Trapped air bubbles and blisters are almost always caused by an installation problem. Often, a speck of dirt or paint chip keeps the paper from bonding and allows a bubble to form with time and humidity. Or, the installer didn't force out all of the air. Either way, the only cure is to cut open the blister, release the air and reglue the spot.
Most bubbles and blisters are just air pockets, but it pays to check. Press a finger against the bubble. Feel a speck of something? Cut an X through the paper and remove it with tweezers or a razor knife. Then, squeeze seam adhesive through the slit and roll the paper flat.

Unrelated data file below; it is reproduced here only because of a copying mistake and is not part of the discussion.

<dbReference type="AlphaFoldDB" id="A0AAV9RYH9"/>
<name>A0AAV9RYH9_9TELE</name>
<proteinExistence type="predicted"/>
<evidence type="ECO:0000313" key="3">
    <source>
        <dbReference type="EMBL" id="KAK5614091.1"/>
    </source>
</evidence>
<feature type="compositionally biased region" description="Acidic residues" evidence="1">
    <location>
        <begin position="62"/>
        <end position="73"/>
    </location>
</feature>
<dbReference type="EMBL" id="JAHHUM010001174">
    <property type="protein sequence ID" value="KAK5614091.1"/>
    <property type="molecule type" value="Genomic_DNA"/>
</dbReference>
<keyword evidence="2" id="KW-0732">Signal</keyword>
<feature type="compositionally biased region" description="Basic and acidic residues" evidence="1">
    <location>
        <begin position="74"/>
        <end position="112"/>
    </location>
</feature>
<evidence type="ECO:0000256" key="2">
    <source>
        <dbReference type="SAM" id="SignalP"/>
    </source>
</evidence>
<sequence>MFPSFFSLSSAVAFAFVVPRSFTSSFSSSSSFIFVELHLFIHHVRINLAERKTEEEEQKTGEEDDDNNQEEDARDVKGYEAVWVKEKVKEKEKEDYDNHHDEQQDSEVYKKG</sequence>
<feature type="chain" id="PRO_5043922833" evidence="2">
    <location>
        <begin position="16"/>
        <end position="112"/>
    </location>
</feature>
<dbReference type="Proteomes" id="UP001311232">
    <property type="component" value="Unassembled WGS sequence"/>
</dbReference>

If the bubble really is just air, you can fix the problem with a glue-injecting syringe; it makes a less-conspicuous repair than cutting a slit. We bought ours, an Advance Equipment Co. model, at a Sherwin-Williams paint store for $5.50.
Fill the syringe with seam adhesive, push it directly into the bubble and press the plunger. On some vinyl wallcoverings, forcing in the needle will stretch the vinyl. If it does, cut a tiny slit with a razor knife (photo 6). Then insert the needle and squirt in the adhesive (photo 7). Finish off by flattening the repair with a seam roller and carefully wiping off any excess adhesive.